Art is simple and complicated but its such an alluring and wonderful thing. Yet, let’s face it, money is an issue for any parent hearing their kid plead for an art education (trust me, I know, I begged my Mom when I was in high school). Studying and participating in art is not exactly welcome in a Filipino household, I’ll tell you that much. Yet, it’s important to understand why and I wish I caught onto the Bohemia of Finances series by art and culture writer, Brandon Brown (who writes critically about hip hop/rap – swoon!) sooner. I need to back track as soon as possible but I paid particularly close attention to Part 6 of the series because he conducted an interview with Patricia Maloney, Editor and Founder of Art Practical (double sigh, one of my art heroes). In any case, it’s an interview filled with great questions and amazing answers that touch upon an artist’s practice, pecuniary matters in the art world, and art theory/criticism and how they all intersect. Ms. Maloney’s answers to Mr. Brown’s questions certainly bring up some salient points about how the varying levels of education affect contemporary art and how art production and consumption affect an artist’s practice as well as the market. Definitely worth reading because it’s filled with a lot of great information and insight!!
On the heels of reading Christine Wong Yap’s Art Practical feature, I figured it was time to create a new page on my blog – Shotgun Reviews Archive! Shotgun Reviews via Art Practical has been an incredible way for me to interact with the Bay Area Arts Community and take part in the conversation. My hope is to bring more people into the Art Scene and World and engage all types of individuals in the dialogue because art is everywhere and it speaks to so many universal concepts and ideas but, sometimes, the conversation, to people outside of the art world, seems to be within a close knit esoteric circle. Not true. Not true at all.
Here’s hoping you engage with me and feel free to offer up comments and/or constructive criticism.
All the best,
E/IC Art Writer
“Most of us deep down believe that a person who is creative will prevail regardless of the environment,” Csikszentmihalyi wrote. “But the reality appears to be different…. No matter how gifted a person is, he or she has no chance to achieve anything creative unless the right conditions are provided by the field.” Csikszentmihalyi identifies “seven major elements in the social milieu that help make creative contributions possible: training, expectations, resources, recognition, hope, opportunity, and reward. Some of these are direct responsibilities of the field, others depend on the broader social system.”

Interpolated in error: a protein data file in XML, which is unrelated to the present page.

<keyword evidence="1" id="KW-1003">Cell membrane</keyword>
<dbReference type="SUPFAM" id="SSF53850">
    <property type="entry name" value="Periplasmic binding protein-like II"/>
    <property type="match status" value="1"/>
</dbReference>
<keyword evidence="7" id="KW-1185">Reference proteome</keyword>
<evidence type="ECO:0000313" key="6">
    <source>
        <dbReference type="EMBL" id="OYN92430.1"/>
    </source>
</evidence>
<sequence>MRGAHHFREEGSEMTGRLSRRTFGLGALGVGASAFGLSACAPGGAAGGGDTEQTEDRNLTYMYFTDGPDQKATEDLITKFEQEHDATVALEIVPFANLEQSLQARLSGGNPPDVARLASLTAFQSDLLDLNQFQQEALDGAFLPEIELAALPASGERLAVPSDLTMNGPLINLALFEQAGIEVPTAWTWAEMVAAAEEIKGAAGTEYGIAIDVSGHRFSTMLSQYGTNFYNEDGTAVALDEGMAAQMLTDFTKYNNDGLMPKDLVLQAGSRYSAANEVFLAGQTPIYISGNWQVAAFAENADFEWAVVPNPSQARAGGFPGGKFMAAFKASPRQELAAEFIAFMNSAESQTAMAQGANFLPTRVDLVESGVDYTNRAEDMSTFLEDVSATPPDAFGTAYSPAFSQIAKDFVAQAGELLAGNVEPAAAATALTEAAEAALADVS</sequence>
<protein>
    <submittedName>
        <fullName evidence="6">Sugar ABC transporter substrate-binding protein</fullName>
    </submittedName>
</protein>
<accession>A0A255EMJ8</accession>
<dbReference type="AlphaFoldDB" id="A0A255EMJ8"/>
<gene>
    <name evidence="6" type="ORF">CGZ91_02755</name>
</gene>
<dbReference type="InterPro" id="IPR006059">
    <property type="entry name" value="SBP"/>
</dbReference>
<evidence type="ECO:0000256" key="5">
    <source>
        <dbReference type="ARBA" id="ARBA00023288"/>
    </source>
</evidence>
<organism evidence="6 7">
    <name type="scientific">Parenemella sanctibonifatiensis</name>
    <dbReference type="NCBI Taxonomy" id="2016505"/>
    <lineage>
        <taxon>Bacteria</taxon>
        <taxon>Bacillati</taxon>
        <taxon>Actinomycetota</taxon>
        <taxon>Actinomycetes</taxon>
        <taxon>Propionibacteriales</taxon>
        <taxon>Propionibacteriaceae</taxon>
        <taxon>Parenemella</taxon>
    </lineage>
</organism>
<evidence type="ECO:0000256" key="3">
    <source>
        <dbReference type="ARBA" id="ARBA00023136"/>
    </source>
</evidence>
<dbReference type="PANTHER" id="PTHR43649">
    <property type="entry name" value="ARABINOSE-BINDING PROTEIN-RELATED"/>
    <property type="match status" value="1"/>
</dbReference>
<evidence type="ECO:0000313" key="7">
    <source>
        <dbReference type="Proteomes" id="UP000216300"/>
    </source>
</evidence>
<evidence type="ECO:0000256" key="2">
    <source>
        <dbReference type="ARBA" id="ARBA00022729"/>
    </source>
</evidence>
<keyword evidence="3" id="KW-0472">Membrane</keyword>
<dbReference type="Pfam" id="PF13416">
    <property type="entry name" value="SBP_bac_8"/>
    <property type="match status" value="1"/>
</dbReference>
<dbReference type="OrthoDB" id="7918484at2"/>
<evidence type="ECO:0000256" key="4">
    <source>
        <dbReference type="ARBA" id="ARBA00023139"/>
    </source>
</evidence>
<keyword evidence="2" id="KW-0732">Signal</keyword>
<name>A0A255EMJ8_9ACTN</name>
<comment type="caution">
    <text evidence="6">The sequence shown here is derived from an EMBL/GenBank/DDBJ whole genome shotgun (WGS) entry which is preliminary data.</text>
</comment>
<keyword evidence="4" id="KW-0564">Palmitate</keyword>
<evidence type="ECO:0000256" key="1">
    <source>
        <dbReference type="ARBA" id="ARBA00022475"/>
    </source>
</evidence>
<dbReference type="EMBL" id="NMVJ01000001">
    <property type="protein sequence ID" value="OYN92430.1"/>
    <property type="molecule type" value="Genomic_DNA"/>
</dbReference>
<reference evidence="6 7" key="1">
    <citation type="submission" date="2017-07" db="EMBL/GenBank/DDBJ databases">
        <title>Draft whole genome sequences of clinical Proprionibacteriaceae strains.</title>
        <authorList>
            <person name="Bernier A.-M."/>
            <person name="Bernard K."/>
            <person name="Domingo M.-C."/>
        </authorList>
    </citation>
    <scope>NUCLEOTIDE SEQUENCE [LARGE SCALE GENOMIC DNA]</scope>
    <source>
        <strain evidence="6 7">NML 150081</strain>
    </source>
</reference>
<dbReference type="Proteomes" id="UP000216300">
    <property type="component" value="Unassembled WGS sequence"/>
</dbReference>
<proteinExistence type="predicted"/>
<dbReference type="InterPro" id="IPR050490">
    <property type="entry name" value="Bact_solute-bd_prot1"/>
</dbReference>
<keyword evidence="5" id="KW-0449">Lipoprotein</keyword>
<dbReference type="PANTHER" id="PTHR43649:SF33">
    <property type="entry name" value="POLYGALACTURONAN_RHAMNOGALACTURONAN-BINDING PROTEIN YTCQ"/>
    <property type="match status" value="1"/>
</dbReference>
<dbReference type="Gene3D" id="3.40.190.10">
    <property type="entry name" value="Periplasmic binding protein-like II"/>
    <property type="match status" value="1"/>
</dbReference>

In the latest issue of Art Practical, Christine Wong Yap, artist and regular contributor to the online art magazine wrote a feature titled Should I Stay or Should I go? I know, I know. If you’re into The Clash (yes, I am), you probably have the song stuck in your head right about now but how aptly related to the topic at hand. Her piece addresses the physical moves Bay Area artists (San Francisco, Oakland, and Berkeley) have made to advance their art practices and career (to places such as New York and Prague). She provides the reader a greater understanding when it comes to the transient nature of the artist. Trust me, the majority of artists love travel and experiencing different places but it’s safe to assume that there’s a desire for stability in such a fast paced, evolving, and globalized economy. However, as clearly stated by the artists interviewed for Ms. Wong Yap’s piece, they must move where the opportunities are present.
Being a San Francisco native, I was particularly interested in reading about artists who have such a profound connection and foundation in the Bay Area. Their thoughts on making it in the art world as well as their particular reasons to move away from a place they call home forces me to explore my own aspirations. As much as I don’t want to label myself, I am an outsider when it comes to the art world. An independent scholar. I’m fervently dedicated to personal studies in Art and it goes without saying, being in San Francisco, the community is quite nurturing for the endeavors I hope to take in the next year or two (i.e., graduate studies) but I can’t help but think some opportunity in the future is somewhere else, which scares me a bit. Overall, the feature certainly has me thinking much more optimistically but realisitically about the Bay Area Art scene.
I know, wherever I find myself in the future, I would take San Francisco with me. It would be pretty impossible to leave it behind.
If you enjoy this topic, you may also be interested in Michael Zheng’s work, The Profession Project.
Oh, and, well, I couldn’t resist!